WASHINGTON -- On Feb. 14, Congressman Rick Renzi (AZ-1) called for more funding for Native American education during a speech to the National Indian Education Association.
Renzi noted that the president's budget calls for a 5.5 percent reduction in funding for the Department of Education and a reduction in funding for the Bureau of Indian Affairs of 2.4 percent. The federally supported Indian education system includes 48,000 students, 29 tribal colleges, universities and post-secondary schools.
"Last year, I twice voted against the Labor, HHS, and Education Appropriations bill because it did not adequately fund education in general, and Native American programs specifically," said Congressman Renzi. "Congress needs to get the message that it must do more to provide quality education for Native American children across the country."
Renzi said he was committed to improving Native American education in rural Arizona and across the nation.
Renzi recently introduced the Navajo Nation Higher Education Act which reauthorizes the 1971 Navajo Community College Act. The bill will provide funding to address Dine College's facility needs such as modernization, repair and rehabilitation and modernizes the statute by including the mission statement and Navajo education philosophy of Dine College.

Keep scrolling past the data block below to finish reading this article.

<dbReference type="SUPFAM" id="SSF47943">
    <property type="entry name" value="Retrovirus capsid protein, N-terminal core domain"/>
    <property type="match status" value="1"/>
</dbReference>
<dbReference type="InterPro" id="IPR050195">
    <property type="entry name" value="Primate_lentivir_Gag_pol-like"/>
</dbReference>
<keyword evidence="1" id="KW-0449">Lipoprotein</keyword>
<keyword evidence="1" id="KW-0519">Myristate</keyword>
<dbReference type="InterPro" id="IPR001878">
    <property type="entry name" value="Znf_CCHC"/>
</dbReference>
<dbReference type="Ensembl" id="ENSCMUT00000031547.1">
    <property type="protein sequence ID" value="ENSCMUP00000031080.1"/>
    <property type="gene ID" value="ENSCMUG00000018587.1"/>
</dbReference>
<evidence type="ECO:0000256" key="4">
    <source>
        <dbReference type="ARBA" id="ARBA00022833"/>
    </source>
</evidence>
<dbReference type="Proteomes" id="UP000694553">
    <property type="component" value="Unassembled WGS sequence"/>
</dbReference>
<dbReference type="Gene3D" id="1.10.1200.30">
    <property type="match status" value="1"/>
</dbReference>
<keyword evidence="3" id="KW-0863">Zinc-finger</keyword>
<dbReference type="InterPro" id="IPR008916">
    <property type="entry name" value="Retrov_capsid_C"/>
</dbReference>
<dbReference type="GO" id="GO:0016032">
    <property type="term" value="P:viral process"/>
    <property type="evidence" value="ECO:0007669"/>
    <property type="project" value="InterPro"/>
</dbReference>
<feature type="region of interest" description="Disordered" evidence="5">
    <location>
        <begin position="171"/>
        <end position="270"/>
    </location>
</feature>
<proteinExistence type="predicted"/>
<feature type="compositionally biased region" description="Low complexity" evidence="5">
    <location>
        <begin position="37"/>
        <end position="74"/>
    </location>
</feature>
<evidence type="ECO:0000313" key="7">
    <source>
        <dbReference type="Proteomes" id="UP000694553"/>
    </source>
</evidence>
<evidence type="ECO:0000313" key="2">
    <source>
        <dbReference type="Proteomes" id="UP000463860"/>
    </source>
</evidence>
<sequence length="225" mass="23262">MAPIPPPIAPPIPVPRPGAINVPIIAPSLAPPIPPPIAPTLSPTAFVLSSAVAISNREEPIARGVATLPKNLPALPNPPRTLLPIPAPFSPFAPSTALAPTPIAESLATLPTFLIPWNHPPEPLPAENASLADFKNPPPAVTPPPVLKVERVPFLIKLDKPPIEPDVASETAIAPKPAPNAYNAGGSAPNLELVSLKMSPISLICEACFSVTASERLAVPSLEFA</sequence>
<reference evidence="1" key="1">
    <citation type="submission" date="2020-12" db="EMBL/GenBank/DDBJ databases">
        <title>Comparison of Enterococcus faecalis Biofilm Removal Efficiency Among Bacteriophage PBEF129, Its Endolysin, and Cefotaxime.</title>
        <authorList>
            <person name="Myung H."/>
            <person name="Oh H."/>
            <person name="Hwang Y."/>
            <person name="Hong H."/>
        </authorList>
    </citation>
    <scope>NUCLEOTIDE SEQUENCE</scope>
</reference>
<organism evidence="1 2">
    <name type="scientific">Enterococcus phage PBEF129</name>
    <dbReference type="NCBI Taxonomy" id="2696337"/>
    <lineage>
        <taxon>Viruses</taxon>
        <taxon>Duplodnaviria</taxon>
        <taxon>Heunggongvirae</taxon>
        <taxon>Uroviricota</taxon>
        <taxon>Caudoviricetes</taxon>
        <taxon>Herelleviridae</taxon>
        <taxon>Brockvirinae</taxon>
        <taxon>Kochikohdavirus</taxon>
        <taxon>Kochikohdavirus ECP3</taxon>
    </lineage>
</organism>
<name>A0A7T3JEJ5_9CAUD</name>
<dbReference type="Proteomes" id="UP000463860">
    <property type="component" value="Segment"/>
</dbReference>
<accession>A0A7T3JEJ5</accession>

Last year, Renzi was able to secure a $2 million grant from the US Department of Education's Tribally Controlled Colleges and Universities Program for the oldest college on tribal lands, Dine College. Dine College was the first college established by Native Americans for Native Americans and helped pave the way for 33 similar educational institutions on tribal land.
Renzi also was successful at securing $3.5 million last summer to pave 12 miles of the Pine Springs Road (Navajo Route 9010, segment 1) on the Navajo Nation. The road is essential to providing a safer transportation alternative for the students of Pine Springs.
"I have a high regard for native languages and the pivotal role they have played in our nation's history," Congressman Renzi said, noting his support for immersion education in Native American languages. "We need only look to our Navajo Code Talkers during World War II to see the value that native languages bring not only to their culture, but to the security of all Americans."